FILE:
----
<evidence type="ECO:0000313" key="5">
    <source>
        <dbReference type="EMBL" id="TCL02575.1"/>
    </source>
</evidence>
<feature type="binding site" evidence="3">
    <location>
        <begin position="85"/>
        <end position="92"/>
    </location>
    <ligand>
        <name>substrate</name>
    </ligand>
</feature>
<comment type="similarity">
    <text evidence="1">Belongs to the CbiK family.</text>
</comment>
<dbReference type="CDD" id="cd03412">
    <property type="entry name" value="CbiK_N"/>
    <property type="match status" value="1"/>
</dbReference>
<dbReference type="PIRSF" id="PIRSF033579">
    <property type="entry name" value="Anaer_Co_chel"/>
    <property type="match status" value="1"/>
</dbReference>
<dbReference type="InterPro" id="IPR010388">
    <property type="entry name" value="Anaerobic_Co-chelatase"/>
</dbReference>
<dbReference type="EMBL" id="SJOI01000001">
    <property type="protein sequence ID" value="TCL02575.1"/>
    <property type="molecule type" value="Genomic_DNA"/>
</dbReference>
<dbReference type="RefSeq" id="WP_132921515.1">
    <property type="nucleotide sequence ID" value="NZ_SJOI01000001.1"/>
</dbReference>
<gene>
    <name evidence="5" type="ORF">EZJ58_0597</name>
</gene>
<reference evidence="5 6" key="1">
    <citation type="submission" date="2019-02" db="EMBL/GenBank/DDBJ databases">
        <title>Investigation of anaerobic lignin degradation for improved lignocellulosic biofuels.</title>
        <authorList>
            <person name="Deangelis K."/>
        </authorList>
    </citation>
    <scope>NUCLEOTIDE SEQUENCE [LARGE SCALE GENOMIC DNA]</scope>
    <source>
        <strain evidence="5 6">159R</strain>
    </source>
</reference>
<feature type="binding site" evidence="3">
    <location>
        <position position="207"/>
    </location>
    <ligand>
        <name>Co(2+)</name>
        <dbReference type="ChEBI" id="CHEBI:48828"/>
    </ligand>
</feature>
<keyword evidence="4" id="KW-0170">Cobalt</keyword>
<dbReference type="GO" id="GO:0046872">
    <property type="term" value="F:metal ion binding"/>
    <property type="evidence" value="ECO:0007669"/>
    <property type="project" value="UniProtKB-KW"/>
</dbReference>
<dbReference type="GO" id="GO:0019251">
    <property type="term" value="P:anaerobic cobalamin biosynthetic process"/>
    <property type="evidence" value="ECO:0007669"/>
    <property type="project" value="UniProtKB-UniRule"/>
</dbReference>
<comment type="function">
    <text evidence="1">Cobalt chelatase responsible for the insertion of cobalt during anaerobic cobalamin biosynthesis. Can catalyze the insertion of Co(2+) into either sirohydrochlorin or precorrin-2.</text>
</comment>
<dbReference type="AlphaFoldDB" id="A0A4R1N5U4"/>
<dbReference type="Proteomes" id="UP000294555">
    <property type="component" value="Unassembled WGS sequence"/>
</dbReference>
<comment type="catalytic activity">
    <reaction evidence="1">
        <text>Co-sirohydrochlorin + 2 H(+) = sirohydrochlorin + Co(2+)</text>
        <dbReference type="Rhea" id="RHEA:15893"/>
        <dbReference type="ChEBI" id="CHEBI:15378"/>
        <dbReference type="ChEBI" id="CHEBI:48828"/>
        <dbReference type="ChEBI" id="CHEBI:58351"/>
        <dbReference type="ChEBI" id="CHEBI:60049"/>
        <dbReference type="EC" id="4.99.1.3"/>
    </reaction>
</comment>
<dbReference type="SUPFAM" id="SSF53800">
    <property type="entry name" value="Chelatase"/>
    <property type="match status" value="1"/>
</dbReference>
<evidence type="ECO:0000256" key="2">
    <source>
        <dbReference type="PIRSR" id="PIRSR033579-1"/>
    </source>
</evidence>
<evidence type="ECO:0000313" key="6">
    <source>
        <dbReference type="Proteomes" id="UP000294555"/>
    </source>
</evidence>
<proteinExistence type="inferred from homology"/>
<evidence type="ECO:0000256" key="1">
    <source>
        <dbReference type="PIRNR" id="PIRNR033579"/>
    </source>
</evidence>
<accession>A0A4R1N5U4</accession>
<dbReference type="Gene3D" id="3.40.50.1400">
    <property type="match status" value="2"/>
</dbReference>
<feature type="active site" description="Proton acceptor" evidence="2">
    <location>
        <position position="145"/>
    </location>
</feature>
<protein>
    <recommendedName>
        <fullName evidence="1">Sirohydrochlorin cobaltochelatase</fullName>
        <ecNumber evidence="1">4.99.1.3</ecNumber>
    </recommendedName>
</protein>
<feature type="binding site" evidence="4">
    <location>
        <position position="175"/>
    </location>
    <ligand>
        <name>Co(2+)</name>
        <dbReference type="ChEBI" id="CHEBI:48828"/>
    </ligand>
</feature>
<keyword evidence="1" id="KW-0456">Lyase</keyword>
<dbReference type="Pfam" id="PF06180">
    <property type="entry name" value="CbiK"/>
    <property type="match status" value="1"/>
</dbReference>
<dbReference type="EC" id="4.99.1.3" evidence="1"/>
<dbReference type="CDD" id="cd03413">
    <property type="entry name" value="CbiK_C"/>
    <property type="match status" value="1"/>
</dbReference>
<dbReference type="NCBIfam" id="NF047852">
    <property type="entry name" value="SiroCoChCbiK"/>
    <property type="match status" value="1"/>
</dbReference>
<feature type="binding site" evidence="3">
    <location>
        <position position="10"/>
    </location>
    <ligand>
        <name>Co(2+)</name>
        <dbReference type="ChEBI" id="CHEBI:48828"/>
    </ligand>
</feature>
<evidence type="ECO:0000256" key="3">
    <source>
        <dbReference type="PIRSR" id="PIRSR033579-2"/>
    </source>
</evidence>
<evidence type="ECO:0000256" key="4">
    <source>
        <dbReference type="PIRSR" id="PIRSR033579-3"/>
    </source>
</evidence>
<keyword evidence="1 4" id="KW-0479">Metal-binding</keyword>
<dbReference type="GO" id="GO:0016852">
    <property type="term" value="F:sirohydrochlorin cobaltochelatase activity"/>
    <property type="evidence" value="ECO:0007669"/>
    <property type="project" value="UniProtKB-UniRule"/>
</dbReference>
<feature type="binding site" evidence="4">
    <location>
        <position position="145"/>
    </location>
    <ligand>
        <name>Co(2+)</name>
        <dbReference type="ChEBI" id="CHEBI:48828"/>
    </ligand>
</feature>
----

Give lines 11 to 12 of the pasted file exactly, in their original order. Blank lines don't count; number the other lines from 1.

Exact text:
    <ligand>
        <name>substrate</name>